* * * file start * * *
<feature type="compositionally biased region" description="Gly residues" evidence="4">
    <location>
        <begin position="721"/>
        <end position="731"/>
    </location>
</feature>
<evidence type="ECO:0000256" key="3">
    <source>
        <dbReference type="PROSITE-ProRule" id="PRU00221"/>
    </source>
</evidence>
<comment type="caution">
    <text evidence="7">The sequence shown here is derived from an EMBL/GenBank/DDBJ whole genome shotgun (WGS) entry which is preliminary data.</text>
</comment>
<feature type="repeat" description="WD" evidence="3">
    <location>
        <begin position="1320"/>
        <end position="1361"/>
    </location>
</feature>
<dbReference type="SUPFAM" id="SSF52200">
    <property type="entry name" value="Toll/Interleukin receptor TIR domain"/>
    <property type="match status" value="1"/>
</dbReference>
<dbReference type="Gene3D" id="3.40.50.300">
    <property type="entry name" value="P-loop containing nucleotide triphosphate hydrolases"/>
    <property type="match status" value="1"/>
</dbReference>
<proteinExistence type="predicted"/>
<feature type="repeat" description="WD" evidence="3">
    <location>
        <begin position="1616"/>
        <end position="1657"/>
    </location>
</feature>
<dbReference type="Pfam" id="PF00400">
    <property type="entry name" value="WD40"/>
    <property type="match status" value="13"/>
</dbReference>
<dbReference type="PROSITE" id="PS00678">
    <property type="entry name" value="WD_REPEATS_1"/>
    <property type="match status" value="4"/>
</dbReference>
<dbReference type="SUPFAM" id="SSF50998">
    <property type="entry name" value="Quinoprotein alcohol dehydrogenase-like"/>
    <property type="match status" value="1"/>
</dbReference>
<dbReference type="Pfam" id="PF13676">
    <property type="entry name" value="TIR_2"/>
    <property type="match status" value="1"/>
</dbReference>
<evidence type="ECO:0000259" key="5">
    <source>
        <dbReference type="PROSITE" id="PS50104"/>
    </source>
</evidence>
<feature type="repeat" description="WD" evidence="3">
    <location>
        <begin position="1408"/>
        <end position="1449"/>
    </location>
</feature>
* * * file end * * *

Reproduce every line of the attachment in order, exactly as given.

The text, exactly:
<feature type="compositionally biased region" description="Gly residues" evidence="4">
    <location>
        <begin position="721"/>
        <end position="731"/>
    </location>
</feature>
<evidence type="ECO:0000256" key="3">
    <source>
        <dbReference type="PROSITE-ProRule" id="PRU00221"/>
    </source>
</evidence>
<comment type="caution">
    <text evidence="7">The sequence shown here is derived from an EMBL/GenBank/DDBJ whole genome shotgun (WGS) entry which is preliminary data.</text>
</comment>
<feature type="repeat" description="WD" evidence="3">
    <location>
        <begin position="1320"/>
        <end position="1361"/>
    </location>
</feature>
<dbReference type="SUPFAM" id="SSF52200">
    <property type="entry name" value="Toll/Interleukin receptor TIR domain"/>
    <property type="match status" value="1"/>
</dbReference>
<dbReference type="Gene3D" id="3.40.50.300">
    <property type="entry name" value="P-loop containing nucleotide triphosphate hydrolases"/>
    <property type="match status" value="1"/>
</dbReference>
<proteinExistence type="predicted"/>
<feature type="repeat" description="WD" evidence="3">
    <location>
        <begin position="1616"/>
        <end position="1657"/>
    </location>
</feature>
<dbReference type="Pfam" id="PF00400">
    <property type="entry name" value="WD40"/>
    <property type="match status" value="13"/>
</dbReference>
<dbReference type="PROSITE" id="PS00678">
    <property type="entry name" value="WD_REPEATS_1"/>
    <property type="match status" value="4"/>
</dbReference>
<dbReference type="SUPFAM" id="SSF50998">
    <property type="entry name" value="Quinoprotein alcohol dehydrogenase-like"/>
    <property type="match status" value="1"/>
</dbReference>
<dbReference type="Pfam" id="PF13676">
    <property type="entry name" value="TIR_2"/>
    <property type="match status" value="1"/>
</dbReference>
<evidence type="ECO:0000259" key="5">
    <source>
        <dbReference type="PROSITE" id="PS50104"/>
    </source>
</evidence>
<feature type="repeat" description="WD" evidence="3">
    <location>
        <begin position="1408"/>
        <end position="1449"/>
    </location>
</feature>